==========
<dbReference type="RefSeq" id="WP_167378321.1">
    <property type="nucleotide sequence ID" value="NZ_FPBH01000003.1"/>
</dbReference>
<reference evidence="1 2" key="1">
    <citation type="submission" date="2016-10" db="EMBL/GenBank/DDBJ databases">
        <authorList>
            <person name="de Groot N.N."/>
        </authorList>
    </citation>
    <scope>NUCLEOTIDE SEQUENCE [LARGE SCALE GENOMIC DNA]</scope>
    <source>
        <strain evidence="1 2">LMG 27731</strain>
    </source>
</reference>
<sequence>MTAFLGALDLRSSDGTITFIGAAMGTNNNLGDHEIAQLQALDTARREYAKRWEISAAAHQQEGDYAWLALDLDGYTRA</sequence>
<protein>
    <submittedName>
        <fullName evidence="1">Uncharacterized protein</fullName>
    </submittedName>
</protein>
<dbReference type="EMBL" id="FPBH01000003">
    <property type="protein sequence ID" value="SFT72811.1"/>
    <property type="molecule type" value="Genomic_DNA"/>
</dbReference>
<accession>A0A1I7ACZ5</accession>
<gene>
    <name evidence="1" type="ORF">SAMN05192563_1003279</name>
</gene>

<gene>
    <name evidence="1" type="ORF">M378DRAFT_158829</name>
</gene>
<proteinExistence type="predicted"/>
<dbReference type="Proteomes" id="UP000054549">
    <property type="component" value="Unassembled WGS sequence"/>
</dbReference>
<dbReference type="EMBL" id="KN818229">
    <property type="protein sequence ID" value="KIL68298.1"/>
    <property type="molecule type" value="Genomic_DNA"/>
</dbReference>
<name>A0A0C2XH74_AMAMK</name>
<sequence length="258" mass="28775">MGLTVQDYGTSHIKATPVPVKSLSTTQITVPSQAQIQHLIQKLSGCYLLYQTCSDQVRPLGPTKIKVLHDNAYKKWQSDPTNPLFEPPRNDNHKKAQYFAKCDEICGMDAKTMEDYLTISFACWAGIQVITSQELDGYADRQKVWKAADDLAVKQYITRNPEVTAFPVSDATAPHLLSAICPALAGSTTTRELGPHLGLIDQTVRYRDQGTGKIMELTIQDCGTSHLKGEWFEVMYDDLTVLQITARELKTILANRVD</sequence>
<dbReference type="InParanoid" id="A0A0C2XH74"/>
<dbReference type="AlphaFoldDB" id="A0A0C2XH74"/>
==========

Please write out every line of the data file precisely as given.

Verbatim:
<dbReference type="RefSeq" id="WP_167378321.1">
    <property type="nucleotide sequence ID" value="NZ_FPBH01000003.1"/>
</dbReference>
<reference evidence="1 2" key="1">
    <citation type="submission" date="2016-10" db="EMBL/GenBank/DDBJ databases">
        <authorList>
            <person name="de Groot N.N."/>
        </authorList>
    </citation>
    <scope>NUCLEOTIDE SEQUENCE [LARGE SCALE GENOMIC DNA]</scope>
    <source>
        <strain evidence="1 2">LMG 27731</strain>
    </source>
</reference>
<sequence>MTAFLGALDLRSSDGTITFIGAAMGTNNNLGDHEIAQLQALDTARREYAKRWEISAAAHQQEGDYAWLALDLDGYTRA</sequence>
<protein>
    <submittedName>
        <fullName evidence="1">Uncharacterized protein</fullName>
    </submittedName>
</protein>
<dbReference type="EMBL" id="FPBH01000003">
    <property type="protein sequence ID" value="SFT72811.1"/>
    <property type="molecule type" value="Genomic_DNA"/>
</dbReference>
<accession>A0A1I7ACZ5</accession>
<gene>
    <name evidence="1" type="ORF">SAMN05192563_1003279</name>
</gene>

<gene>
    <name evidence="1" type="ORF">M378DRAFT_158829</name>
</gene>
<proteinExistence type="predicted"/>
<dbReference type="Proteomes" id="UP000054549">
    <property type="component" value="Unassembled WGS sequence"/>
</dbReference>
<dbReference type="EMBL" id="KN818229">
    <property type="protein sequence ID" value="KIL68298.1"/>
    <property type="molecule type" value="Genomic_DNA"/>
</dbReference>
<name>A0A0C2XH74_AMAMK</name>
<sequence length="258" mass="28775">MGLTVQDYGTSHIKATPVPVKSLSTTQITVPSQAQIQHLIQKLSGCYLLYQTCSDQVRPLGPTKIKVLHDNAYKKWQSDPTNPLFEPPRNDNHKKAQYFAKCDEICGMDAKTMEDYLTISFACWAGIQVITSQELDGYADRQKVWKAADDLAVKQYITRNPEVTAFPVSDATAPHLLSAICPALAGSTTTRELGPHLGLIDQTVRYRDQGTGKIMELTIQDCGTSHLKGEWFEVMYDDLTVLQITARELKTILANRVD</sequence>
<dbReference type="InParanoid" id="A0A0C2XH74"/>
<dbReference type="AlphaFoldDB" id="A0A0C2XH74"/>